You may be used to carrying some extra gear in your case like strings, batteries, tuning keys, etc. All of these items lie loosely in your gig bag or hard case and can bounce around when your guitar is on the move. Even if they’re stored in their own compartment, they can spill out with any large knocks to the case and may cause their own damage. It may not be much, but why risk it?
Another important reason to remove non-essentials is because your case might be searched if the security team at the airport notices anything suspicious on the X-ray. Liquids like string polish and pliers for cutting your strings are going to show up as potential threats to security. Your case will be searched and you’ll have to undo all of your tight packing. If this happens on the way to the hold rather than the cabin, you won’t be there to repack the case in the best way. And you definitely don’t want someone who isn’t a guitar expert and who’s in a rush trying to fit everything back in.
Smaller parts of the guitar like knobs, selectors, or whammy bars should also be removed. If your guitar bounces upward, one of these pieces could snap on impact with the top of the case.
As we just mentioned, if your case is stopped by security and searched, the chances of them repacking it properly is quite low. You can include packing instructions inside the case in a visible spot so that anyone who needs to close up the case again will have a better idea of what goes where.
An important part of this process is laying out the instructions in a clearly ordered way without using terms that someone who has never played guitar will understand. “Support the headstock” and “cover the bridge” are sentences that can be confusing and might even reduce the chance of your case being repacked properly.
You may be used to just using the latches on your case, but they’re not going to be enough when traveling. If another piece of luggage hits off them, they can easily open or even be broken. The less latches, the more likely it is that the case will pop open and your guitar will fall out.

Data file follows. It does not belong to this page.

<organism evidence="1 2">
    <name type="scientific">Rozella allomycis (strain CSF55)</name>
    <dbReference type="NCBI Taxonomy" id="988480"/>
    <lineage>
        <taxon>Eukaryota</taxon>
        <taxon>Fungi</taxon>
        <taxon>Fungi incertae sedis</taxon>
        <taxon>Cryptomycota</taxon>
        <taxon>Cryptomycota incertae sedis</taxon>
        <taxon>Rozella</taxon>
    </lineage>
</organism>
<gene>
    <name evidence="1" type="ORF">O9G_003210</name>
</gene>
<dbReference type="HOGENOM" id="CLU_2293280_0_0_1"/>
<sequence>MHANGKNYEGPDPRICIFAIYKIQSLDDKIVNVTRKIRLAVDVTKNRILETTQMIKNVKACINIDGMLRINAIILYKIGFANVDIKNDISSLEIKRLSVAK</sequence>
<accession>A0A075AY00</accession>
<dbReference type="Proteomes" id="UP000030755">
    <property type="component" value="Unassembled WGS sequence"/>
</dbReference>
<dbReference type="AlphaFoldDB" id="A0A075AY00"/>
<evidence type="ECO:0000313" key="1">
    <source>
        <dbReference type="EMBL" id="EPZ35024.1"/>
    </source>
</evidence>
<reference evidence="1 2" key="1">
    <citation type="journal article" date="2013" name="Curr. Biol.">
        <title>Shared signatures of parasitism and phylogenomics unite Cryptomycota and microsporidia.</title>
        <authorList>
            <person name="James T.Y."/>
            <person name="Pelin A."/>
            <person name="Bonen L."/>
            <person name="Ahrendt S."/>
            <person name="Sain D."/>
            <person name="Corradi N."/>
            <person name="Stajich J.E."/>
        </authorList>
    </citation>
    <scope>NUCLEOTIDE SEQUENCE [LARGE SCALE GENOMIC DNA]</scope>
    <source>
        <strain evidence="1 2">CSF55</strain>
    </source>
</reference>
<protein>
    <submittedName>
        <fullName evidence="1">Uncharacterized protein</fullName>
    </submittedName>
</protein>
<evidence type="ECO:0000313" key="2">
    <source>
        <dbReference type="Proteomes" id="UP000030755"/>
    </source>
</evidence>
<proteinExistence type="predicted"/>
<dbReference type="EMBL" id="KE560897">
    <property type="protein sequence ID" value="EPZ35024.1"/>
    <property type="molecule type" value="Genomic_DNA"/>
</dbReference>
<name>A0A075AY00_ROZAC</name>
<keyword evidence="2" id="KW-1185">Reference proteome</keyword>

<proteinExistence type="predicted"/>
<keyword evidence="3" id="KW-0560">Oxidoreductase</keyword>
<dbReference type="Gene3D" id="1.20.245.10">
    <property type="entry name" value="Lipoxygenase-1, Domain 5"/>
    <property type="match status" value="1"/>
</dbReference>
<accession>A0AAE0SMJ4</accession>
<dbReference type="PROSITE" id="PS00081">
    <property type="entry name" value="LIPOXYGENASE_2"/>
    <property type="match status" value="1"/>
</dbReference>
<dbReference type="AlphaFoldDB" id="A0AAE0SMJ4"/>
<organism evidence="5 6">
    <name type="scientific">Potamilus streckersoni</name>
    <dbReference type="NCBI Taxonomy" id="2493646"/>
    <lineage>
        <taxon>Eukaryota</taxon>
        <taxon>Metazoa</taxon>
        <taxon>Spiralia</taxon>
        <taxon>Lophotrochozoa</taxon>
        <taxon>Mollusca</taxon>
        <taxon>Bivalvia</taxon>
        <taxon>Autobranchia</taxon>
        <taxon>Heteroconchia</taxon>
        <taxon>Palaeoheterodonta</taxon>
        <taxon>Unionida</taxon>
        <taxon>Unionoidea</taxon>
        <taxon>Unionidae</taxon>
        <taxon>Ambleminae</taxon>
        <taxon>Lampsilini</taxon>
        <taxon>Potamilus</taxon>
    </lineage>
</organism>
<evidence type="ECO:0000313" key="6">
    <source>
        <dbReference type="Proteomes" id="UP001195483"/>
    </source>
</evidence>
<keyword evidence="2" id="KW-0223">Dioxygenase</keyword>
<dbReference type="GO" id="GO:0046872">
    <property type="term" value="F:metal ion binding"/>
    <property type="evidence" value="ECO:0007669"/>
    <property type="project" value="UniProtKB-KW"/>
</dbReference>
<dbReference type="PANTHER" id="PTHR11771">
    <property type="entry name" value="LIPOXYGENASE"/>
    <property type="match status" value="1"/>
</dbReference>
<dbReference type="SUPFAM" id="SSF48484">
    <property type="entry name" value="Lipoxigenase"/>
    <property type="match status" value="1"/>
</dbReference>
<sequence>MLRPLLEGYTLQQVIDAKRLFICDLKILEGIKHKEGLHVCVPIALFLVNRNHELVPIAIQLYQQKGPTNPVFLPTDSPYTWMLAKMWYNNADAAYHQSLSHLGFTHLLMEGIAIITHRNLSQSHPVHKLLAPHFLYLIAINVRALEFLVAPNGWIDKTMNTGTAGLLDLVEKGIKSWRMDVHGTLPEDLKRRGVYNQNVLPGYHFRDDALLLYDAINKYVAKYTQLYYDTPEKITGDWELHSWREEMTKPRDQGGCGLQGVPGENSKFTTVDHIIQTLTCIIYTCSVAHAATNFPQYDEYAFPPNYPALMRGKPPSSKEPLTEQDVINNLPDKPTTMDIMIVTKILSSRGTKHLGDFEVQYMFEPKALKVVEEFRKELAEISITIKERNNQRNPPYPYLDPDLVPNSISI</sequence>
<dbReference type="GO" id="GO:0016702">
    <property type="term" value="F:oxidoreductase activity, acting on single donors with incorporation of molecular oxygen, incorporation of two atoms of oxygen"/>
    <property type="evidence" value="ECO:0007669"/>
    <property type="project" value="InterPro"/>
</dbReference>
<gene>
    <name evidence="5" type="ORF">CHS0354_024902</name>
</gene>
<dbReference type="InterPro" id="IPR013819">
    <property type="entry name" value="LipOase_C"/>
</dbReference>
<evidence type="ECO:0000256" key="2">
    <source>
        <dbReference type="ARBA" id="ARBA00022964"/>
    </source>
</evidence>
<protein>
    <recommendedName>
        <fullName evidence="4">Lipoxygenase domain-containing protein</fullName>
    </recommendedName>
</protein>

Hard cases tend to come with some kind of lock, but using this isn’t the best idea either. If your guitar does get stopped at security on the way to the hold and the agents can’t open the case, they can bust the lock in order to make sure everything is safe. If you do want to use the case’s lock, attach it to the case in a visible way so that it can be used if necessary. Tying it with a string to the handle of the case can be a good choice, but make sure to tape it down so that it isn’t flapping around. It could get caught in something on the way through its journey.
The best way to secure the lid of your case is with tape. Packing tape is a good option, as it doesn’t leave a residue like duct tape. Security agents will need to remove it if they need to search the case, but at least they can reattach it afterwards.
There are several weight restrictions to keep in mind when packing your guitar. These restrictions can differ from airline to airline. There are also different limitations depending on if you check your case in as a carry-on or into the hold.